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DIFFERENCES BETWEEN MONOGASTRIC AND RUMINANT ANIMAL DIGESTIVE SYSTEM

DIFFERENCES BETWEEN MONOGASTRIC AND RUMINANT ANIMAL DIGESTIVE SYSTEM MONOGASTRIC ANIMAL RUMINANT ANIMALS Possesses only one stomach 1. Po...

THE ORGANIZATION AND LEVELS OF LIFE


THE ORGANIZATION OF LIFE

All living thing are highly organized. This organization of life occurs in levels. The simplest structures are found at the lower levels and they interact to build up more complex structures at the next level and so on

LEVELS OF ORGANIZATION OF LIFE

There are four levels of organization of life in organism. These are the cells, tissues, organs and systems. The simplest of all these levels is the cell.

CELL (the first level)

The cell is defined as the smallest unit of living organism. It is the first level of the organization of life. All plants and animals are made up of cells. Some of these plants and animals are made up of only one cell, therefore they are called

UNICELLULAR ORGANISM.

Those that are made up of many or more than one cell are called MULTI-CELLULAR ORGANISM.
Examples of unicellular organism are
1. Amoeba
2. Euglena
3. Paramecium
4. Plasmodium
5. Trypanosome
6. Chlamydomonas










These organisms consist of only one cell and are capable of carrying out all of lives processes such as movement, feeding, respiration, reproduction, growth and death
Examples of cells in higher plants are phloem cells, xylem vessels, while examples of cells in higher animals are
1. Rod and cone cells in the eyes
2. Ova or eggs
3. Spermatozoa
4. Nerve cells
5. Red blood cells
6. White blood cells
7. Epidermal cells

TISSUES (second level)

A tissue is a group of similar cells forming a layer in an organism which performs a particular function. In other words, a tissue consists of two or more different cells aggregating together to perform a specific function. Examples of tissues higher plant organisms are
1. Mesophyll layer in leaves.
2. Epidermal tissues
3. Sclerenchyma tissues
4. Xylem tissues
5. Parenchyma tissues in stem
Examples of tissues in higher animals are
1. Muscles
2. Bone
3. Cartilages
4. Blood also known as liquid tissue
Examples of organisms which exist in tissue level are
1. Hydra
2. Algae
3. Sponges
4. Fungi

you can read my post on botanical names of weeds here

ORGANS (third levels)

An organ is a group of similar tissues forming a layer in an organism which performs a specific function. Examples organs in plants are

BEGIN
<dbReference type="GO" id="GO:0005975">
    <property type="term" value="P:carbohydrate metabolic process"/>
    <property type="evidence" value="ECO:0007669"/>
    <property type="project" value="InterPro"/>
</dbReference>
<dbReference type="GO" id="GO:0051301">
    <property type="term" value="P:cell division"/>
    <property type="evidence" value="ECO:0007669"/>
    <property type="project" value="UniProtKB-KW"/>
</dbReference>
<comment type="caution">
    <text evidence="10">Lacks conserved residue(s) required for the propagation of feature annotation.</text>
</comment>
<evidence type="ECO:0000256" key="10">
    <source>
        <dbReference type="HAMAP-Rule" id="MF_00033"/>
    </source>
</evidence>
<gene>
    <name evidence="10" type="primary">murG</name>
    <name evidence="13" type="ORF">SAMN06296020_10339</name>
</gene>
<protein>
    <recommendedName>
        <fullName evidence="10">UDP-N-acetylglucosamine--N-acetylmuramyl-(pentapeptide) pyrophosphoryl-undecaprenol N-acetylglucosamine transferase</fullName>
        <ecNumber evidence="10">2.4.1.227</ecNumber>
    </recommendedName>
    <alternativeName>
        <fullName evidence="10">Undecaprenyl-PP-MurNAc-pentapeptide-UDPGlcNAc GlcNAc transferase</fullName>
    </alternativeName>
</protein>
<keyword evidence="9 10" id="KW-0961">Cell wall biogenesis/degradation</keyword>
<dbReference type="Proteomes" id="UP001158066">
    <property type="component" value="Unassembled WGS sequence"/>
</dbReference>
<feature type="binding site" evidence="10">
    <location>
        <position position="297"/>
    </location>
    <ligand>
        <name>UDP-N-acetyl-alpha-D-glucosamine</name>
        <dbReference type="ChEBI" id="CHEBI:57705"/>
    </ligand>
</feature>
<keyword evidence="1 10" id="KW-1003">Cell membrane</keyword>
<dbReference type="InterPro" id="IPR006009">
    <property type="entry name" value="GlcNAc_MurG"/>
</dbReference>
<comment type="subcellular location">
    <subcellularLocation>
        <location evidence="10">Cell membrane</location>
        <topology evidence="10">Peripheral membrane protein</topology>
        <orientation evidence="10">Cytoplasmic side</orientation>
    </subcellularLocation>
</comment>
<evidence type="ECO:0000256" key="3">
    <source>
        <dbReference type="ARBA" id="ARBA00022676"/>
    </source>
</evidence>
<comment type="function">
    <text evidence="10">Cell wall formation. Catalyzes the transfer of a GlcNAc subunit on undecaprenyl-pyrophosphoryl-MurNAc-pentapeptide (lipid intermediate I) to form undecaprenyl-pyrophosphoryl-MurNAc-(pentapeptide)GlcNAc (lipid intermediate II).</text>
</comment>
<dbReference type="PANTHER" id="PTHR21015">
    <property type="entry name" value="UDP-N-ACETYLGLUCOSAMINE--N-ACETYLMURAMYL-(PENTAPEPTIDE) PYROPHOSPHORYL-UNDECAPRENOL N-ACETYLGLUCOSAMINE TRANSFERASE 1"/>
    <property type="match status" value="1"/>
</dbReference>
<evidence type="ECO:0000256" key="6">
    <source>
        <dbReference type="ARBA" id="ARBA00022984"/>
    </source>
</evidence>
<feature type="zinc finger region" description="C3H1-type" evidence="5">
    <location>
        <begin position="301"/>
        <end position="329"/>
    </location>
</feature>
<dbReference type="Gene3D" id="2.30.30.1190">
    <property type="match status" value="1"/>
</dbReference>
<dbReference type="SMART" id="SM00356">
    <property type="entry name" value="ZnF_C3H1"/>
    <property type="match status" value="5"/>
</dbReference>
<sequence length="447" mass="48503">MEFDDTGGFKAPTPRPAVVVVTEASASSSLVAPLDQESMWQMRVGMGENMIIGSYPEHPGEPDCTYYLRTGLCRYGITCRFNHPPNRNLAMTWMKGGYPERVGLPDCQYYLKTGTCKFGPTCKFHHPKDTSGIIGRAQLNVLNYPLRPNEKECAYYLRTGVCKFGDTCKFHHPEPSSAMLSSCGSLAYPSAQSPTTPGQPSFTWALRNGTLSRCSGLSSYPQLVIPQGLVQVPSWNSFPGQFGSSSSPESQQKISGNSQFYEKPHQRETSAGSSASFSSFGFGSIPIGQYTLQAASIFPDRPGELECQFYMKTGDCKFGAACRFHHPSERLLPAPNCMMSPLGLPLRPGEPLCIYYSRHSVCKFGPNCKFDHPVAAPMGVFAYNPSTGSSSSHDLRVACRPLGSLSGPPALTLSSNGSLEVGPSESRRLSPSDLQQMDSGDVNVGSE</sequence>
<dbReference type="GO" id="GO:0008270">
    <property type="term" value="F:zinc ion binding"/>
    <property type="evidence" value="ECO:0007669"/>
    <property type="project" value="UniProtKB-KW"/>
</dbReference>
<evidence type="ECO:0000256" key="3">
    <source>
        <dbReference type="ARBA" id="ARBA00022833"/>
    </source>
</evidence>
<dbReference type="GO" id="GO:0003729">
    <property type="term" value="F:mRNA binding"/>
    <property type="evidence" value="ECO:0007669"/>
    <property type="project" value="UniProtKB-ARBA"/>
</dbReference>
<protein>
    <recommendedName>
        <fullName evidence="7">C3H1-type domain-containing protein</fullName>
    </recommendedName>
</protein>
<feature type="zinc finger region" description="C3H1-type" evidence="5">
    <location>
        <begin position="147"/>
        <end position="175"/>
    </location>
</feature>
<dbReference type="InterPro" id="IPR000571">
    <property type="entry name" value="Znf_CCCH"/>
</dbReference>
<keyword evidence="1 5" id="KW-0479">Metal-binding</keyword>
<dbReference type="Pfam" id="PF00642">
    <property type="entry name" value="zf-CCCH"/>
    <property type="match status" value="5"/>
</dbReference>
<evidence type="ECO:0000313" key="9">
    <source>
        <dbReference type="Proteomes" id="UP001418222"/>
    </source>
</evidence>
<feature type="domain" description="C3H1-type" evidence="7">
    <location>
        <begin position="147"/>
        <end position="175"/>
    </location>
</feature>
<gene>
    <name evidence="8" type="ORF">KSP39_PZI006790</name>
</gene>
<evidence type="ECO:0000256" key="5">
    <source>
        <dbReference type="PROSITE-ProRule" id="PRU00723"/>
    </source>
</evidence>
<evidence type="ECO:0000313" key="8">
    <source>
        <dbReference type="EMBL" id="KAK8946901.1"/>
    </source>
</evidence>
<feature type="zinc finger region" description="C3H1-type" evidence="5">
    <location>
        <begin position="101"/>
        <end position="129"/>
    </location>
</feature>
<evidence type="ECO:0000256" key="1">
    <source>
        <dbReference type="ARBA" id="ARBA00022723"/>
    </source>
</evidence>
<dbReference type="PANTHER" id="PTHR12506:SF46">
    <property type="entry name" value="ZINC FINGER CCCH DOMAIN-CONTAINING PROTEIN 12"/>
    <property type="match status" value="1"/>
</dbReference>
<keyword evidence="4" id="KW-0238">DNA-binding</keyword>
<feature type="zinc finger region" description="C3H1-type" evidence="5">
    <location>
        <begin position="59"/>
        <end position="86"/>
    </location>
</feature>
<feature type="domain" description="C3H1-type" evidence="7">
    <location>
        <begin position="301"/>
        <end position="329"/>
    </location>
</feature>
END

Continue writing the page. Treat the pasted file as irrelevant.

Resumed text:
1. Leaves
2. Flowers
3. Roots
4. Stem
5. Seed
Examples of organs in animals are
1. Skin
2. Eyes
3. Ears
4. Stomach
5. Brain
6. Heart
7. Liver
8. Kidney
These organs are known to perform specific function in the body








SYSTEM (fourth level)

A system is a group of organs which work together to perform a specific function.
Examples of system in plants are
1. Root system
2. Shoot system
Examples of system in animals are
1. Digestive system
2. Reproductive system
3. Respiratory system
4. Skeletal system
5. Nervous system
6. Excretory system
7. Circulatory system
These systems work together to form an organism. For an organism to perform well, all the cell, tissues, organs and system must also function perfectly
COMPLEXITY OF ORGANIZATION IN HIGHER ANIMALS OR ORGANISMS
There is an increase in complexity from unicellular organisms to multicellular organisms. Even though the unicellular organisms can perform all life’s complexes’ they still lack vital tissues, organs or systems that is efficient and capable of ensuring their survival. As a result of these, higher organisms have advantages and some disadvantages in complexity over the unicellular organisms

ADVANTAGES OF COMPLEXITY IN HIGHER ORGANISMS

1. IT LEADS TO CELLULAR DIFFERENTIATION
As a result of complexity, group of similar cells are differentiated to form tissues that carry out similar functions
2. IT LEADS TO INTERNAL STRUCTURAL SPECIALIZATION
Differentiation leads to internal specialization in which the group of similar cells or tissues become specialized to carry out one or more functions
3. MUTUAL INTERDEPENDENCE BETWEEN COMPONENT CELLS
This simply means there is division of labor within the cells. Simply no put no one part of the cell functions alone but depend on the parts in order to be effective
4. COMPLEXITY LEADS TO EFFICIENCY
Complexity makes higher animals or organism more efficient in carrying out their life processes
5. COMPLEXITY LEADS TO INCREASE IN SIZE.
Complexity leads to increase in size because there is space between the cells for growth.
6. IT INCREASES THE ADAPTATION TO ITS ENVIRONMENT.
Complexity makes higher organism to become more resistant to adverse changes in the environmental condition

DISADVANTAGES OF COMPLEXITY IN HIGHER ORGANISMS